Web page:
Hotel Remote

The Internet 2021 shot that begins the film ends in a hotel suite, where it wakes up lead character Johnny. This is where we see the first real interface in the film. It’s also where this discussion gets more complicated.

A note on my review strategy

As a 3D graphics enthusiast, I’d be happy just to analyze the cyberspace scenes, but when you write for Sci Fi Interfaces, there is a strict rule that every interface in a film must be subjected to inspection. And there are a lot of interfaces in Johnny Mnemonic. (Curse your exhaustive standards, Chris!)

A purely chronological approach which would spend too much time looking at trees and not enough at the forest. So I’ll be jumping back and forth a bit, starting with the gadgets and interfaces that appear only once, then moving on to the recurring elements, variations on a style or idea that are repeated during the film.


The wakeup call arrives in the hotel room as a voice announcement—a sensible if obvious choice for someone who is asleep—and also as text on a wall screen, giving the date, time, and temperature. The voice is artificial sounding but pleasant rather than grating, letting you know that it’s a computer and not some hotel employee who let himself in. The wall display functions as both a passive television and an interactive computer monitor. Johnny picks up a small remote control to silence the wake up call.


This remote is a small black box like most current-day equivalents, but with a glowing red light at one end. At the time of writing blue lights and indicators are popular for consumer electronics, apparently following the preference set by science fiction films and noted in Make It So. Johnny Mnemonic is an outlier in using red lights, as we’ll see more of these as the film progresses. Here the glow might be some kind of infrared or laser beam that sends a signal, or it might simply indicate the right way to orient the control in the hand for the controls to make sense. Continue reading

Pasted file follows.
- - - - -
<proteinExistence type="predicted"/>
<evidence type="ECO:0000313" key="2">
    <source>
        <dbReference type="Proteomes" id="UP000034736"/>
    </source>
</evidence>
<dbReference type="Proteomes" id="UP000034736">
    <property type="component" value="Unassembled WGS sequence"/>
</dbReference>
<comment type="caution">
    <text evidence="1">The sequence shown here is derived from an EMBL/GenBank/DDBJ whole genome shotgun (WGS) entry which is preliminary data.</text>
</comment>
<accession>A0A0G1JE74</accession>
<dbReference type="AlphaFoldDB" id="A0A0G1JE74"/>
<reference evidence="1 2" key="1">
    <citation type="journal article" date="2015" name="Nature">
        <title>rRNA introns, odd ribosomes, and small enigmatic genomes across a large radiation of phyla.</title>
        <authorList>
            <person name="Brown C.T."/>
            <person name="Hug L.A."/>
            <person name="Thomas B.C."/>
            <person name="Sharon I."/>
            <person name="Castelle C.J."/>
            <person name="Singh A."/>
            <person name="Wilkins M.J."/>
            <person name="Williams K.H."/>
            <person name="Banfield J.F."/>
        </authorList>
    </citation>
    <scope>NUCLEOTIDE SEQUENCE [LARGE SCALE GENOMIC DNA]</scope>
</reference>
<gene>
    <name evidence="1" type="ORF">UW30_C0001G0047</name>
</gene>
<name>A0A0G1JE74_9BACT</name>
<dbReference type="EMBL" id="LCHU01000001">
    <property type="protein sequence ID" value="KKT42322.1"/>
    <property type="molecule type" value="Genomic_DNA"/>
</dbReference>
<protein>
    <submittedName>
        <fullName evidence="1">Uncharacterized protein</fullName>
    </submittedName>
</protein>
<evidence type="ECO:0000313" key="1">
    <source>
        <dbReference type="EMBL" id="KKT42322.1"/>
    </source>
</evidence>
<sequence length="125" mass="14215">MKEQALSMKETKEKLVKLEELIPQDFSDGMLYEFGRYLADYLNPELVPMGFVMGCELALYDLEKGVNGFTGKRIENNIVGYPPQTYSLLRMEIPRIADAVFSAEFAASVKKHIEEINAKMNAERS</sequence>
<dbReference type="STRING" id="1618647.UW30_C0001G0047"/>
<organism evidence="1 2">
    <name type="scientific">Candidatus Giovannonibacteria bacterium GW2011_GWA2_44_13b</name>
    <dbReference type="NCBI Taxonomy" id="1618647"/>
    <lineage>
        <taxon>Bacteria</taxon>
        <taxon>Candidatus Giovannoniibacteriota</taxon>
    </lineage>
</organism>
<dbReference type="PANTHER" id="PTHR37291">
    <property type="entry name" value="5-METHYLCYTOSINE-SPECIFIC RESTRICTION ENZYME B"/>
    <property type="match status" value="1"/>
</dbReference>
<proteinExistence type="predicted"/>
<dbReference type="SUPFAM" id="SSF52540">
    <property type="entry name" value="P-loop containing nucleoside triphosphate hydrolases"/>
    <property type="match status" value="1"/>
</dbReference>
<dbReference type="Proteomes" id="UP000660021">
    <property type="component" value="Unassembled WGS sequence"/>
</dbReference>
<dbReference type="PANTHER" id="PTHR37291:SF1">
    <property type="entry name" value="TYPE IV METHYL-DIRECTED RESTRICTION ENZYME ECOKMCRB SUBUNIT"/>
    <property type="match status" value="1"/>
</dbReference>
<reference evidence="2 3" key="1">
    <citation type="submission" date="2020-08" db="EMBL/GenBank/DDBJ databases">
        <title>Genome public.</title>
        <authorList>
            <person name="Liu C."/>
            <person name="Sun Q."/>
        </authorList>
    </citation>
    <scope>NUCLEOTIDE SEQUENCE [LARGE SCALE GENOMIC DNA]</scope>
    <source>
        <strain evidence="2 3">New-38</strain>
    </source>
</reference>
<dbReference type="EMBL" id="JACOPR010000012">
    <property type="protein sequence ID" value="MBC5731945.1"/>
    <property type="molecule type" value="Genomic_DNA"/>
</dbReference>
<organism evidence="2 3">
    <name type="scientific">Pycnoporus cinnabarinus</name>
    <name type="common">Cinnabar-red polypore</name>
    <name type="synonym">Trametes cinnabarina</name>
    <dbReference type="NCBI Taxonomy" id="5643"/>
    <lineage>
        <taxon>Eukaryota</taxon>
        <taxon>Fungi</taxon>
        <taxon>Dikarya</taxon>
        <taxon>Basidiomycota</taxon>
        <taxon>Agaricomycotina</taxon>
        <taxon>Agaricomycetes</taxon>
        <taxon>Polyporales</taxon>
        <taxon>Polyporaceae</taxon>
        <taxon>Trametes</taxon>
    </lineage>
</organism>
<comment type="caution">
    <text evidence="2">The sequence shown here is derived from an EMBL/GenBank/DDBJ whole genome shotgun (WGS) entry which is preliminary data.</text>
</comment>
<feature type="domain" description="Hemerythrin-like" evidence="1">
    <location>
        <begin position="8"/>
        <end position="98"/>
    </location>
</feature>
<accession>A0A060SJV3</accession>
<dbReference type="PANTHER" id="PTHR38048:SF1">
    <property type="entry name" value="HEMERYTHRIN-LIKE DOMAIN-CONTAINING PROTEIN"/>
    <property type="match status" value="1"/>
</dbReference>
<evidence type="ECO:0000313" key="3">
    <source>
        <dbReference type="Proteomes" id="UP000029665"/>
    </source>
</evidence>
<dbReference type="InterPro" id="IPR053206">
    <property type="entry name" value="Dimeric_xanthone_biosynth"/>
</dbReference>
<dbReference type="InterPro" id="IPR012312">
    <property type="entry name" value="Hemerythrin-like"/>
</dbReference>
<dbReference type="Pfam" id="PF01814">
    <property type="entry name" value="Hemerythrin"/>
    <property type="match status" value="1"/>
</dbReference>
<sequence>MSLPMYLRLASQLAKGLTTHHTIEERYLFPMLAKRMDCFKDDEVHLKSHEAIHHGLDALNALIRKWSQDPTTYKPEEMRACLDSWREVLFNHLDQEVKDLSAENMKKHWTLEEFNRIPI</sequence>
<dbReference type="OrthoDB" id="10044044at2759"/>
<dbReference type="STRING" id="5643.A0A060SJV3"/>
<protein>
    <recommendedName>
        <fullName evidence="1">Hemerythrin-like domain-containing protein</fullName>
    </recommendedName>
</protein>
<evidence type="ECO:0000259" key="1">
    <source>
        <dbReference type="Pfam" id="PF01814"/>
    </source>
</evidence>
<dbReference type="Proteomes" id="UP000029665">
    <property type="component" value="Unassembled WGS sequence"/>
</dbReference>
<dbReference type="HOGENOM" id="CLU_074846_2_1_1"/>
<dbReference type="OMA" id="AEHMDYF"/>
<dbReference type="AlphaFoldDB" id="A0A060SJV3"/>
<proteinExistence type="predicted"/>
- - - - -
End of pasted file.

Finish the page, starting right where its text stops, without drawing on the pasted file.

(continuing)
Coulson Calling

JARVIS interrupts his banter with Pepper, explaining, “Sir, the telephone. I’m afraid my protocols are being overridden.” We can hear Coulson’s voice saying, “Mr. Stark, we need to talk.” Perturbed, Tony grabs his custom phone from where it sits on a nearby table. It is made up of a glass plane within a rounded-rectangle black band. On its little screen we can see a white label reading, “Connected.” Remarkably, this label is presented in mixed case. Nearly all sci-fi interface typography is rendered in all caps, so I have some curiosity how this ended up in majuscule and miniscule. But it feels right. Perhaps that’s because it’s kind-of a consumer device?


Anyway, beneath the label is a static photo of the caller, Agent Coulson, and below that a large circle with a central bump, and some other tiny controls.

Tony positions the phone before him, looks into the glass, and says, “You have reached the life model decoy of Tony Stark. Please leave a message.” Coulson doesn’t fall for it, saying, “This is urgent.” Tony tries to admonish him, “Then leave it urgently,” but it’s too late. Coulson himself walks out of the elevator in the room, his phone to his ear.


Aside from the trope screens are cameras, and the bad-but-understandable translucent screen, I have another question about the interaction: What is Tony doing looking at the phone for the duration of the short conversation? Since Coulson isn’t looking at his phone, it’s just an audio connection between them. The phone should convey that status to Tony, and in fact the static image of Coulson seems to imply just that. So, why does he bother looking at it?

So try as I may, I can’t apologetics-my-way to get around this odd behavior in the scene. Perhaps Downey believed that the interface would be rendered with a video image of Coulson on the other end, and that turned out not to jive with Gregg’s holding it to his ear. I hate to leave it at “misinformed actor” but I can’t think of a diegetic explanation. Anyone have a plausible one?